5 More Words

17 Jan

5 more words (5 más palabras)

This is my activity that solves the question students always ask when learning new vocabulary (“How do I say _____?“).  It is also great for dictionary practice.  Almost every time we learn new vocabulary I assign the students this activity.  It is a grade in their Spanish journals, not a turn in assignment.  That way they will have the words with them at all times.

This works great with vocabulary where they are given a limited number of vocabulary words such as house, family, pastimes, etc.

These are the directions given to students:

  • Make a list of at least 5 words in English that are not included in your vocabulary that would be useful for this topic.
  • Find the words in Spanish and write them next to the English.  Use dictionaries or your phone. (Sometimes we do this as a portion of our day in the computer lab and they can use the computer).
  • Share your words with at least one more student.  If they have a word you think will be useful to you, copy it with your 5 More.


Word wall:

    I have the kids pick one of their words to make an entry for a word wall so everyone can see the new vocabulary words.  If the vocabulary allows, I tell them that the flashcard should have Spanish and a picture (no English). To ensure that I do not have 25 of the same flashcards on the wall, I tell the students to use the following steps:

  • Choose the word you would like to share.
  • Write the word on the whiteboard in Spanish.
  • If the word is already there you have to pick a different one.
  • Word wall flashcards must be bold and colorful to be seen from across the room.

    I keep an eye on the whiteboard to make sure the word is correct.  I seem to always get the verb “sink” as in ship instead of the noun “sink” for the kitchen….

Sentence practice:

    Have students write a sentence for each of their new vocabulary words.


Please let me know if there are other ways you might use “5 More Words”.



2 Responses to “5 More Words”

  1. cstolztprs January 26, 2015 at 5:04 pm #

    I see a couple of problems with this:

    A) if all the kids pick diff words, you’ll have a bunch of vocab that only individuals know, which will reduce how muchthey can talk to each other

    B) how are you ensuring this is high-frequency vocab? If this is not in the 1000 most-used words, it will probably not be oft-repeated, and so not acqured, not useful, or both

    C) word learning in isolation is a problem. Research very clearly shows that memorising lists of words and meanings doesn’t work, because it doesn’t present language normally– as parts of sentences which are in turn parts of eithet meaning exchanges or stories.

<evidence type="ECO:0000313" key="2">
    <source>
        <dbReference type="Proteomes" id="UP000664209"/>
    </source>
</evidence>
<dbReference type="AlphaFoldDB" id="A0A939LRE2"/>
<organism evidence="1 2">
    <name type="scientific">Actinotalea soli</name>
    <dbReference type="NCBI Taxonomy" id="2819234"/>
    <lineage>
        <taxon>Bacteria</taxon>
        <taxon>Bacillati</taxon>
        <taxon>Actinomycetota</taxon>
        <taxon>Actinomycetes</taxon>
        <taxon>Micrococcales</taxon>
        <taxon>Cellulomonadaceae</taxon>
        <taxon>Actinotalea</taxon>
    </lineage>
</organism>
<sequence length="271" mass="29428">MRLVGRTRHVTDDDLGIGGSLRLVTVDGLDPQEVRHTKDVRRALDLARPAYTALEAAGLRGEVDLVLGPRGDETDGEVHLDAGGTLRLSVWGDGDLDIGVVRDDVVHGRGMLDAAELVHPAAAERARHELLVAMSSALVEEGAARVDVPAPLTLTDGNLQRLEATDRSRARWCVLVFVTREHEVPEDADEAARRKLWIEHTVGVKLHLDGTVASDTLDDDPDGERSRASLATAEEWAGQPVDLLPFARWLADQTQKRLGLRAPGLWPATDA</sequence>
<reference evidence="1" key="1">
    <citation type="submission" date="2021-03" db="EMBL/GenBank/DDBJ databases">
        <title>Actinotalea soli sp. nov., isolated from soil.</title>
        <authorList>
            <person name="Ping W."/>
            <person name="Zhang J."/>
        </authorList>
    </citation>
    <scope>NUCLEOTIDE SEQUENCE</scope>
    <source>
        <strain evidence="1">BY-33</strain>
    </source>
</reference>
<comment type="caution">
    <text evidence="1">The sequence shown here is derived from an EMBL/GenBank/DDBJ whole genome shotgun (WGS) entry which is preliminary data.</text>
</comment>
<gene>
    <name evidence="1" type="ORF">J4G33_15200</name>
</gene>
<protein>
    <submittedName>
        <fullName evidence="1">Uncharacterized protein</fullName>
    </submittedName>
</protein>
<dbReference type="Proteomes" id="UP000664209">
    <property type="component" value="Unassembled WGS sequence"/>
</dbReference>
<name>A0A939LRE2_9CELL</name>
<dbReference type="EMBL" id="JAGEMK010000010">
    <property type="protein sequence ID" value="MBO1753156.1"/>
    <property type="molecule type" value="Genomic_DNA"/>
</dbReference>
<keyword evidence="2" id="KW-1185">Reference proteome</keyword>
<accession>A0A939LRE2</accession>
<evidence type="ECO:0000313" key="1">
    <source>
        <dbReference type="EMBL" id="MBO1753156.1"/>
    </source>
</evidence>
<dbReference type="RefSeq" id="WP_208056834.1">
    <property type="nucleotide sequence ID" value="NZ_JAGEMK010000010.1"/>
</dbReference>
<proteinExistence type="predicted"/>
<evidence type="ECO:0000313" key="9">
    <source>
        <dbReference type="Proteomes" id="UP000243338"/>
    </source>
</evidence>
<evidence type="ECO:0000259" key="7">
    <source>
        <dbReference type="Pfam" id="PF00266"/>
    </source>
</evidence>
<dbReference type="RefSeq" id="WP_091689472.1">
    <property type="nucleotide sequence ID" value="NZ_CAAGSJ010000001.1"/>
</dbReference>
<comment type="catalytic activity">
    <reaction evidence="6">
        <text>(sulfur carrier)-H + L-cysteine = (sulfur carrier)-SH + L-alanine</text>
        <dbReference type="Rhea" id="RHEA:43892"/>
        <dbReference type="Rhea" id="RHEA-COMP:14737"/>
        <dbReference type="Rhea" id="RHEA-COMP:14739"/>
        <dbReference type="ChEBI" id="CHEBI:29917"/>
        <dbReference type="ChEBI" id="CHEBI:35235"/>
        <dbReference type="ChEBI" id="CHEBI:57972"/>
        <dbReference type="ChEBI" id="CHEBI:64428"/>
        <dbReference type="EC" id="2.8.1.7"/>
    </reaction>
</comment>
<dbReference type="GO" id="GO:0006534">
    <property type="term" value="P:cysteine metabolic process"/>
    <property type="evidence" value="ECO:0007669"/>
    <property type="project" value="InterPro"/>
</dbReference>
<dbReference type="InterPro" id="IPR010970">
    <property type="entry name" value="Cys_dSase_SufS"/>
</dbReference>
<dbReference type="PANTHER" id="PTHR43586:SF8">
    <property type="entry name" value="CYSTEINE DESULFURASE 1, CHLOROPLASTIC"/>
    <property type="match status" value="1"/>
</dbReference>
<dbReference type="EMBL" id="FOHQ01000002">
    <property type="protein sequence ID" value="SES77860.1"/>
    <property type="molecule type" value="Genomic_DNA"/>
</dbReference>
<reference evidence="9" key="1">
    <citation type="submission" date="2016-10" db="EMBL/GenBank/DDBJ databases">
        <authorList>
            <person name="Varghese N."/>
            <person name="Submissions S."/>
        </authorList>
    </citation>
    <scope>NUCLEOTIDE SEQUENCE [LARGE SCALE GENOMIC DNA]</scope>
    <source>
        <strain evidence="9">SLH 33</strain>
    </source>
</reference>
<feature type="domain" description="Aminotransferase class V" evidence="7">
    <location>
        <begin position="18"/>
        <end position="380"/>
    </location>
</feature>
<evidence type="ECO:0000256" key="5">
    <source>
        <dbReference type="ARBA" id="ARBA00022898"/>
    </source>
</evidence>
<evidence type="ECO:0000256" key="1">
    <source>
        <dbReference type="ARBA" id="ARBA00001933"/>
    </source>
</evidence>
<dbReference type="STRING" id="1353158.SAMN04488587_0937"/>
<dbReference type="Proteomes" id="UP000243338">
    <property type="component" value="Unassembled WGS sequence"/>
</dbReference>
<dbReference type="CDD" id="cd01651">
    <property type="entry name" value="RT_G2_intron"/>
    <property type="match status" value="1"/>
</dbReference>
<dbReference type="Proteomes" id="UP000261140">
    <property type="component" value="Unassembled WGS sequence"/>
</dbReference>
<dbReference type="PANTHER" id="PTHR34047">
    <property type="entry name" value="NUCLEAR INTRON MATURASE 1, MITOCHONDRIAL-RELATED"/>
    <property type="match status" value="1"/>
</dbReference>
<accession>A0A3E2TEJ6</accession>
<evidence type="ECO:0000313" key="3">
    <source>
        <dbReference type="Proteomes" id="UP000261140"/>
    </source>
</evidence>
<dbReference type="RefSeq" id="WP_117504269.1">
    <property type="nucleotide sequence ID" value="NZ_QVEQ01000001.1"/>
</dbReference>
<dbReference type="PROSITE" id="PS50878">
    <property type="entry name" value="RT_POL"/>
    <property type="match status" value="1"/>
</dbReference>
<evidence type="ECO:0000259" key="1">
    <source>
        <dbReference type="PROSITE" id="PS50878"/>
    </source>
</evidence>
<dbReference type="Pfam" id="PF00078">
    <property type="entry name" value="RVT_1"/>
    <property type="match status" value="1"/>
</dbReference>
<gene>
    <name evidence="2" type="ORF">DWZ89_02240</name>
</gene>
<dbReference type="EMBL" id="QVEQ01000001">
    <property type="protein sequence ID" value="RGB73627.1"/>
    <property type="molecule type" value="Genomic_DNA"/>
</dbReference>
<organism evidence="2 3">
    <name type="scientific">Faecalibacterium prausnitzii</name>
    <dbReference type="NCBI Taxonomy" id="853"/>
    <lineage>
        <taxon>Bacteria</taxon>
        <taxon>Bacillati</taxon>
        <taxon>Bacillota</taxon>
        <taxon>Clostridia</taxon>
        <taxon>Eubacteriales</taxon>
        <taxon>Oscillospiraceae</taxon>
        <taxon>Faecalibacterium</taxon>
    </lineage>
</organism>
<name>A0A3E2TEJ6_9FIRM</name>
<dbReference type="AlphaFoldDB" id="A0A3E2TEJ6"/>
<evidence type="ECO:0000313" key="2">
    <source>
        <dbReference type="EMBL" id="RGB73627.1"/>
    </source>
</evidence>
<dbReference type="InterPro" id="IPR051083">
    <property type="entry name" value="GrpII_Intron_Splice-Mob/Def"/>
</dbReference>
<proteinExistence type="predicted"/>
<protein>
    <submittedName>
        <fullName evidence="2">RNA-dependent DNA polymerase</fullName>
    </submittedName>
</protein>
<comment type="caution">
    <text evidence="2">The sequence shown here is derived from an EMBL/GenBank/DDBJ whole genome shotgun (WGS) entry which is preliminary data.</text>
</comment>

D) why not just tell them the words? That was you save times while they bumble through dictionaries writing down “yo lata” instead of “puedo.”

    E) If I were a student, I could do this almost entirely in English, and I would. How would you ensure that ACTFL’s 90%+ of the time target language be used in class is actually happening?

    • senorahildinger January 26, 2015 at 6:48 pm #

      Thanks for your questions. I will answer them the best that I can.

      A) The words go on the wall with a picture (word wall style). So, the most frequent words looked up by students end up there for all to see.
      B) When we do things like Word sorts, dialogues, draw & labels, etc. they include their 5 more.
      C) See above, they do use the words throughout the term.
      D) This is what our school calls an extension activity. The kids are going beyond the required curriculum. They choose words that will be meaningful/helpful to them. For example, in the family unit when not everyone has a step-brother, etc. or in the sports unit when someone wants to know how to say fishing. Everything simply cannot be covered with one vocabulary list. For me it really cuts down the “How do you say…?” when we do writing and speaking activities and they want to use something I have not taught.
      E) They are not allowed to just use the English. They list the English and must find the Spanish. They learn a lot about using dictionaries and translators (including what does not work). It is a journal activity to look up the words. It becomes a Spanish speaking activity when they share them with a partner and it does not take an entire class period. Maybe 20 minutes tops..

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